I Love Selling to the Executive-Level—Not!

wood pieces of man and woman with money and a plant

How many books are there on selling to the Executive-Level/Economic Buyer? One would assume that with so many books written on the topic, this should be happening all the time. However, few salespeople still are able to elevate their contact level to the economic decision maker.

First of all, what are the barriers from a seller’s perspective?

  1. Fear: It is outside their comfort zone. Many do not feel they can pull off an executive meeting. “The Executive-level doesn’t care about my product/service” is the common refrain from salespeople.
  2. Adding value: There is an old saying that senior-level decision makers are more interested in their business vs. what you’re selling. This is true. As a salesperson, you must do your homework on the customer and know what is important to them. You must demonstrate this in the meeting.
  3. Gatekeepers: It is easier to take the path of least resistance and sell to the gatekeeper.

Years ago I was coaching a salesperson, Patricia (not her real name), on elevating her contact to the CEO of a large financial institution. Based on the key impact of her product for the financial institution, this CEO would definitely be interested in scoping out the future of the partnership. My client was experiencing a lot of strong competitors in the marketplace, so my client’s Vice President of Sales set a directive to all sales to build and solidify relationships at the executive level. Thus, my firm was hired to help the company accomplish this and why I became Patricia’s coach.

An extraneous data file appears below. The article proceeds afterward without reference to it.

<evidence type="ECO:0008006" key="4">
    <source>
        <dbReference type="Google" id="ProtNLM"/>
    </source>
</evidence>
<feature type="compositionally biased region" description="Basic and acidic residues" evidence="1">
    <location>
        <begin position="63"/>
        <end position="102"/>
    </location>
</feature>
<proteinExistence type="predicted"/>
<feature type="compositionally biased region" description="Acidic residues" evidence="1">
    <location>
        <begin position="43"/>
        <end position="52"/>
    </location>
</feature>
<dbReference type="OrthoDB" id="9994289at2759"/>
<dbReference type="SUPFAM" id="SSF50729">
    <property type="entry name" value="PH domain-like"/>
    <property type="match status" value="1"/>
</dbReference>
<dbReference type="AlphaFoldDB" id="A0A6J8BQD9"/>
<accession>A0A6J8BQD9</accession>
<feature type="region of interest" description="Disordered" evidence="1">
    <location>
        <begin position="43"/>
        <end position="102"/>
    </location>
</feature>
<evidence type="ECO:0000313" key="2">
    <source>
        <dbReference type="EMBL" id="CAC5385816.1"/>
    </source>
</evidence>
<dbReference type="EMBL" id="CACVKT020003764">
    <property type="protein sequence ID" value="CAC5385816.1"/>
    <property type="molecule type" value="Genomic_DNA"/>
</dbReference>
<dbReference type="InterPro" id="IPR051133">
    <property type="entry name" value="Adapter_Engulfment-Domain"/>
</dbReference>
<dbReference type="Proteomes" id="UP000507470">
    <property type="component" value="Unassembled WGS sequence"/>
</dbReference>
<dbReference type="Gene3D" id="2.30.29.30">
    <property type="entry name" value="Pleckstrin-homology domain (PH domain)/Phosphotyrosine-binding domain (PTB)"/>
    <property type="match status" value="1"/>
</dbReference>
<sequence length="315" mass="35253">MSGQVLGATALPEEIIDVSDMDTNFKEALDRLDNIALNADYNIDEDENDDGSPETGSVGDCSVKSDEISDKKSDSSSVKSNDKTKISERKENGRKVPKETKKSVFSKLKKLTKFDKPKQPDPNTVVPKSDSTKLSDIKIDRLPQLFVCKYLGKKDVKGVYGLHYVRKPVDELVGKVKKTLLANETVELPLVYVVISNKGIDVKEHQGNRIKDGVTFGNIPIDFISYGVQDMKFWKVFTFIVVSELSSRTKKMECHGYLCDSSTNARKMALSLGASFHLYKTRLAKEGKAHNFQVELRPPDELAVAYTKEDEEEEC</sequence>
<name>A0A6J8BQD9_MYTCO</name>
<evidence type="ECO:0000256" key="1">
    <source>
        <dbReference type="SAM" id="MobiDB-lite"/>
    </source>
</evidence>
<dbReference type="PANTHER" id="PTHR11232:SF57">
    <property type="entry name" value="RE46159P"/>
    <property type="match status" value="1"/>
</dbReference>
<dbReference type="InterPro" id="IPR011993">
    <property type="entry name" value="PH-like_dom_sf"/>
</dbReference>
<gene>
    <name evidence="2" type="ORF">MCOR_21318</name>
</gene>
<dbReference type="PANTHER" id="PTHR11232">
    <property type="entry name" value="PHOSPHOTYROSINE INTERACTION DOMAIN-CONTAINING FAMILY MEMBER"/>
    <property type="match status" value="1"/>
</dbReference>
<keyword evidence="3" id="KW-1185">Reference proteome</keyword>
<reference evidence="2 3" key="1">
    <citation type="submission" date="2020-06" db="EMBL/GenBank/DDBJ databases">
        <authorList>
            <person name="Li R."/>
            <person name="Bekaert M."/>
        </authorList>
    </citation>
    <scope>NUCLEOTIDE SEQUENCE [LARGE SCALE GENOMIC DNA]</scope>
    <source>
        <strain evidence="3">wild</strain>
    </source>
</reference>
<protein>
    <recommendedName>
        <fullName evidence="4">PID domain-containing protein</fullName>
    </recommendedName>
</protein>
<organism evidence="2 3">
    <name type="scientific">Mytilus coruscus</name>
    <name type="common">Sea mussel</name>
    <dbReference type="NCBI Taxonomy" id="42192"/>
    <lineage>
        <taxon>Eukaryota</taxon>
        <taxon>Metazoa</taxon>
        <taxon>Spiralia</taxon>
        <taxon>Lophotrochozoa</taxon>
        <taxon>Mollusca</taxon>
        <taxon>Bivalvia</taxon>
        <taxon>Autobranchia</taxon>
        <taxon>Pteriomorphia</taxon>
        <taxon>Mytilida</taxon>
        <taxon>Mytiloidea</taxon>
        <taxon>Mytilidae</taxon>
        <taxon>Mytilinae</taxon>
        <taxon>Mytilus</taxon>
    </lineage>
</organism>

Patricia and I had made several calls to this financial institute and had scheduled a meeting with our best contact there (credible within his organization, loved us, and was willing to help). As we prepared for this meeting, the one and only goal was to schedule a meeting with the CEO. Over lunch, I peppered Patricia on how to ask for the meeting. She nailed it every time and had the attitude and positioning down perfectly.

In the meeting with our contact, however, after the niceties and addressing some of the issues, Patricia never once asked for a meeting with the CEO. What? Remember, our only goal was to get our contact to schedule the meeting. That was the ONLY purpose, yet Patricia was closing her folder and thanking him for his time. As a coach, you prefer the client to execute on the given strategy, but I had been working on this for about six months and knew it was time to step in. So I jumped in and asked the customer by leveraging what we had rehearsed over lunch to get a meeting with the CEO. This customer’s response was, “Sure, when do you want the meeting? Would it be okay if I attended?”

The question is: if it was that easy, why hadn’t Patricia asked for the meeting? It was because SHE did not want it. This could have happened three months earlier.

So is it skill or will?

In my book, Reignite—How to Rekindle Your Passion for Selling, I provide an overview of the attributes of top performers: attitude, motivation, accountability, and integrity. Let me demonstrate how the attributes of top performers actually drive the execution of the key skill of selling to the Executive-Level.

Consider the following questions.

Motivation: How motivated am I to call higher? What’s in it for me? How badly do I want this prospect? Do I need to shorten the selling cycle?

Attitude: How comfortable am I at the Executive-Level? How confident am I in my ability to deliver value? Do I act like I have had hundreds of meetings at the Executive-level; can I fake confidence?

Accountability: How do I handle obstacles to getting to the C-Suite? Am I responsible for making this happen? Do I feel it is my responsibility to sell to the person who can say yes?

Integrity: Do I have loyal coaches who want to help? Does the customer trust me to bring value?

Selling high in an organization shortens the sales cycle. Yet, a majority of salespeople become their own gatekeepers simply because selling to the Executive-Level is outside their comfort zone. However, like anything else, you build confidence in knowledge, preparation, repetition, and success.

Question: What are your personal barriers to selling to the Executive-Level?

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